During my lunch break today I did my semi-weekly Upworthy.com binge and watched a TEDx speech made by Ash Beckham. It was one of those rare moments you come across where the words coming out of someone else’s mouth are the same ones you’ve been struggling to find. One of those moments when you have this philosophy that you can’t quite put into words but then someone comes along and does it for you. In her speech, “Coming out of Your Closet,” Ash said:
Hard is not relative; hard is hard. Who can tell me that explaining to someone you just declared bankruptcy is harder than telling someone you just cheated on them? Who can tell me that his coming out story is harder than telling your 5-year old that you’re getting a divorce? There is no harder; there is just hard. We need to stop ranking our hard against everyone else’s hard to make us feel better or worse about our closets and just commiserate on the fact that we all have hard.
Thank you, Ms. Beckham.
For a really long time after I lost my dad, I judged everyone else’s pain relative to my own. At first, I didn’t sympathize with anyone. Oh, your grandma died? Too bad. My dad died, which is worse, so your grief is not justified. I couldn’t bring myself to feel bad for anyone. Then I had a reality check. My mom became friends with the father of a child who went to the same support group as I did… and by child, I mean child. He was only about 7 years old… the oldest of three children. The story behind their life was so sad that it made me losing my dad seem normal. You would think that the family would never smile again, that they would walk around the building like most of the other families… confused, depressed, lost and just barely holding it together.
They didn’t. They were always so happy… so full of life. That’s the moment when I realized so many people have it worse than me. From then on, I felt guilty for being sad. I compared my hard with those who had it harder and told myself that I can’t be upset because it could always be worse… which meant that I felt even less sympathy for someone losing their grandma.
Then what happened? I lost my grandma. After 20 years of my grandma being the only surviving grandparent in my life, I lost her… and it was hard. We were all so upset. My mom and her siblings were now without any parent and although they’re “grown up”, it still hurt. It’s still hard.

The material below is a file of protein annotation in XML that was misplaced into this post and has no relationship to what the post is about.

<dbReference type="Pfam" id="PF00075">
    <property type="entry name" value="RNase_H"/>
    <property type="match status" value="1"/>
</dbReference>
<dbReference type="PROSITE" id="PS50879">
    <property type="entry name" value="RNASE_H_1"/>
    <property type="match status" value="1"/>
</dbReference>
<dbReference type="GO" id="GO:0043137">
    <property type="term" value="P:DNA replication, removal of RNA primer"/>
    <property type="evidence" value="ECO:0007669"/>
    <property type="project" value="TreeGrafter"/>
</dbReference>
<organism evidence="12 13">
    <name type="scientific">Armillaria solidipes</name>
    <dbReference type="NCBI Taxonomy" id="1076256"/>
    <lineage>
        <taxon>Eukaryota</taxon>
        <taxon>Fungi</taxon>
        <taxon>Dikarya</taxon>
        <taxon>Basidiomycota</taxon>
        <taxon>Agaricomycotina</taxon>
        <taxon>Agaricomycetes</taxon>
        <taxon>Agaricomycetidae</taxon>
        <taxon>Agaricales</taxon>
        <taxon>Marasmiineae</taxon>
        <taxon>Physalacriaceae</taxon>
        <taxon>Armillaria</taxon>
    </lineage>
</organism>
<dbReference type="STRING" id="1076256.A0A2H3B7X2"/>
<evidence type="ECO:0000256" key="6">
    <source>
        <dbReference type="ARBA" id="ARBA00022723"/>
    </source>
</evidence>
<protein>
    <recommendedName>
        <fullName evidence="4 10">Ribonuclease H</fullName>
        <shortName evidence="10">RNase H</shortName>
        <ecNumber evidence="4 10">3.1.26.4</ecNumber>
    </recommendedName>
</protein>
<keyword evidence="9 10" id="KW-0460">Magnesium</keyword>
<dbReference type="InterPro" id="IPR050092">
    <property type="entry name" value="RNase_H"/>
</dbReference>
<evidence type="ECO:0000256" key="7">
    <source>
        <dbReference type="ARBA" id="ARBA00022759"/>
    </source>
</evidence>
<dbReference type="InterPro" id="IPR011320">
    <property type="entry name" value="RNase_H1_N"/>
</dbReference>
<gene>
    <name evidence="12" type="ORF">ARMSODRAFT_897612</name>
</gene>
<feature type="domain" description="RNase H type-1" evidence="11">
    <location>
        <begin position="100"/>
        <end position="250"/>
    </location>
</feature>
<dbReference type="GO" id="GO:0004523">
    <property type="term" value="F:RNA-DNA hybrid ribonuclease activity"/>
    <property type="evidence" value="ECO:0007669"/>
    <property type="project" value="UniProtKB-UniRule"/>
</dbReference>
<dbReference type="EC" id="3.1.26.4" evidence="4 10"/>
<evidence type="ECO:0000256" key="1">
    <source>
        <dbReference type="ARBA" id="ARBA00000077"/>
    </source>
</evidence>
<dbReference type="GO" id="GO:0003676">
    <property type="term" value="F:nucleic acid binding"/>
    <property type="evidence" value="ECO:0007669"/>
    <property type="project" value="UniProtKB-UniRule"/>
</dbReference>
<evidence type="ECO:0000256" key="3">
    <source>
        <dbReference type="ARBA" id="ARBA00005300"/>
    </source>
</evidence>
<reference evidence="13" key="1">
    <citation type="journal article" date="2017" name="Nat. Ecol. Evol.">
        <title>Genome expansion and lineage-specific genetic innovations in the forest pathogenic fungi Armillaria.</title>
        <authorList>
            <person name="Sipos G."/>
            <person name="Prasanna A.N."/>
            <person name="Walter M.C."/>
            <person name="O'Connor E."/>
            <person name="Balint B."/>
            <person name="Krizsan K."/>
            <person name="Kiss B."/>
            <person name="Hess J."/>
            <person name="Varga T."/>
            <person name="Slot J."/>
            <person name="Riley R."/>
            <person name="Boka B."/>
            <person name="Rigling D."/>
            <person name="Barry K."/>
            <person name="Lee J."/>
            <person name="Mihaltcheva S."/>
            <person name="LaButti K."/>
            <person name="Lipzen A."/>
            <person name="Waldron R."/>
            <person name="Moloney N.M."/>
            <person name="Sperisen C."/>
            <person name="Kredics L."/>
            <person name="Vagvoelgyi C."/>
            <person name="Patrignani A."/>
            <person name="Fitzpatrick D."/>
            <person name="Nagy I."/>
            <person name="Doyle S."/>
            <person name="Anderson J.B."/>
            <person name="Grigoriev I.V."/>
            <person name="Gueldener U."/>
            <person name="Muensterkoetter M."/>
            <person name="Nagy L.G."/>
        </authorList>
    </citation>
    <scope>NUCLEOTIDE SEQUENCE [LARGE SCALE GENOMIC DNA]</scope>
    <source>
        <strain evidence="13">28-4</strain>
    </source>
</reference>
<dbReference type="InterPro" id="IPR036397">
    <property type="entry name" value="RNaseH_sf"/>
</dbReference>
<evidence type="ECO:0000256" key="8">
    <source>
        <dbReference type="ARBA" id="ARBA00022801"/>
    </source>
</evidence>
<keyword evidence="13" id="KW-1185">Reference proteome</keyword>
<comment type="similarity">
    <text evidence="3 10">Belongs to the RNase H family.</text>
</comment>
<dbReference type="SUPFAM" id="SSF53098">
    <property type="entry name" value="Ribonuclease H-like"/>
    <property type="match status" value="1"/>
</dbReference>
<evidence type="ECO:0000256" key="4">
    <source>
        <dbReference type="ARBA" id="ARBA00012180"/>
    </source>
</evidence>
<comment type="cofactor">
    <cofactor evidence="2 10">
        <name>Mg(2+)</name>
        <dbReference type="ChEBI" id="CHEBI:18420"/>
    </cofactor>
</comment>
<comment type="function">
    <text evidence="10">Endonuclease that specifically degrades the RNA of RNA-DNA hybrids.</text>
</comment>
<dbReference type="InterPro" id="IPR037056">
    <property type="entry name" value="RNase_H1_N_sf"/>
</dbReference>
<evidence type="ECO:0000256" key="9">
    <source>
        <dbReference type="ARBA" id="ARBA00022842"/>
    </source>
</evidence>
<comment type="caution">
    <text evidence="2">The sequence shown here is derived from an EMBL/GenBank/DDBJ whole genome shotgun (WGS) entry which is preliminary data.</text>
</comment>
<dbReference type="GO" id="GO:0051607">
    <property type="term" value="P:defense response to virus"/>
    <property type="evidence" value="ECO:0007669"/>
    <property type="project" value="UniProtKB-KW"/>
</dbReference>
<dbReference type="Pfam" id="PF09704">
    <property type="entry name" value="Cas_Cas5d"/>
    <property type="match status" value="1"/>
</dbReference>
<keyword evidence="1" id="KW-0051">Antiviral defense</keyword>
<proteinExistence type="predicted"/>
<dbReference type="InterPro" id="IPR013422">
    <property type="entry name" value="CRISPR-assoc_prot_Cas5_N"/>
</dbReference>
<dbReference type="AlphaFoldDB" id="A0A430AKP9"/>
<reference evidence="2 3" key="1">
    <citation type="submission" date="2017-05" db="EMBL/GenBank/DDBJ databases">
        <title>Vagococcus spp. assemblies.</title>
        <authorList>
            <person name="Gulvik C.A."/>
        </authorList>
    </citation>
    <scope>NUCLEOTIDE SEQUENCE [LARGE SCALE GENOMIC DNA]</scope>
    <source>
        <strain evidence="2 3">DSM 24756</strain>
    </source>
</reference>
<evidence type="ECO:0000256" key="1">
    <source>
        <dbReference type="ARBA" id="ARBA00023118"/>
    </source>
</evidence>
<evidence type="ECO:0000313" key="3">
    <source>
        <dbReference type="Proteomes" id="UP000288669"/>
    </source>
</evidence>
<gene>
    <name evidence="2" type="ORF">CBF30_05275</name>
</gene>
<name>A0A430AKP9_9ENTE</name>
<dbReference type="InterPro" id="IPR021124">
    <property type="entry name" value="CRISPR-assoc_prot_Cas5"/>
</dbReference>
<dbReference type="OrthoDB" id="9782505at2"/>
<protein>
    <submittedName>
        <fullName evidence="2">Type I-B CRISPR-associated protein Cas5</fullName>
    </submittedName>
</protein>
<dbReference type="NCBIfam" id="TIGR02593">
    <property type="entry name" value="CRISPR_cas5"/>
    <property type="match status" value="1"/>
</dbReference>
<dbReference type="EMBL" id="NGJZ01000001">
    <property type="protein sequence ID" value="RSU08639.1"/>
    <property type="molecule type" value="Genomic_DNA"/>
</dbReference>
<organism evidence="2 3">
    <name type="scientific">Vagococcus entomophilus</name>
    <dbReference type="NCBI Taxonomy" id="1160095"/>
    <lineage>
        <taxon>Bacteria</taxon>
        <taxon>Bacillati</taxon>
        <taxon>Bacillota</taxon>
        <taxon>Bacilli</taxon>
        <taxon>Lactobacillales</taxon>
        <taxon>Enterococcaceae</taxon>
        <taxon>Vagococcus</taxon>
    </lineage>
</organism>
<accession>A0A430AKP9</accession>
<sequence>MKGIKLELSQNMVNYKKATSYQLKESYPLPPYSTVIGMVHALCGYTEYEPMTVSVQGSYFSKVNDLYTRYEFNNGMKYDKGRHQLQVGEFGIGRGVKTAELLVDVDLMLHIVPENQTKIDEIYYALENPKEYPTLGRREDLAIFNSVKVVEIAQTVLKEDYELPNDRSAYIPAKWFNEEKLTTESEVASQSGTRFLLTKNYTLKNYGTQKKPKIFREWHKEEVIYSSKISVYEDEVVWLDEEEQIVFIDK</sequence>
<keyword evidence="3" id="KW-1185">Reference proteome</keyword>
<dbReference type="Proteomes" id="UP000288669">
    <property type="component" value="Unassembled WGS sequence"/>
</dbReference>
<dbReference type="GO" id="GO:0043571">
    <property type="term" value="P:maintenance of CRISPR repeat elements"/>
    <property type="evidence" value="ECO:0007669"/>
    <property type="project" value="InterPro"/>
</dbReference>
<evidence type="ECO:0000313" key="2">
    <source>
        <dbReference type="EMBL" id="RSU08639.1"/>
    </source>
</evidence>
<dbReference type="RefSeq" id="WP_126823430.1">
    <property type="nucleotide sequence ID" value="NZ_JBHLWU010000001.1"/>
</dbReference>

You have to stop judging someone else’s grief. It’s a really hard lesson to learn on both ends. If life dealt you a shitty hand, you’ll find it hard to give out sympathy. If you have it pretty good, you feel bad when you get so upset over something trivial because other people have it worse. Life is an endless circle of it could be worse; if you lived a day in my shoes; you don’t understand how this feels; your pain is not nearly as bad as my pain… Guys, SHUT UP.
Who are we to place judgment on other people’s emotions? Who are we to stop someone from feeling the pain that they’re entitled to? Who are we to refuse sympathy just because we’ve met someone with a harder situation? This is why so many adults struggle with allowing themselves the ability to feel. There’s a constant fear of being labeled weak or silly for feeling the sadness everyone comes up against.
Why don’t we forget about trying to justify someone else’s hardship and just be there for them when they need us? So what if it seems trivial to you? It’s not trivial to the person hurting. They want someone to give them the permission they so desperately need to grieve. Give it to them. If not, we’re all going to walk around holding all this shit inside of us… thinking that we’re foolish for feeling pain.
I’m not perfect. I still struggle to feel sympathy for certain people under certain circumstances*. However, after hearing Ms. Beckham’s words, I realize that we all need to stop playing this I have it worse, he has it worse, she has it worse game and just feel. When your world is crashing down, let yourself grieve. Be selfish in those moments and get it out. Your life is hard every now and again and you’re not going to end up happy unless you give yourself permission to let the emotion come. Grieve it out… then be there for your friends, without judgment, when they need to grieve as well. Just be there for one another.
*Note that I can’t deal with people who are clearly making shit up for attention. Those people don’t count.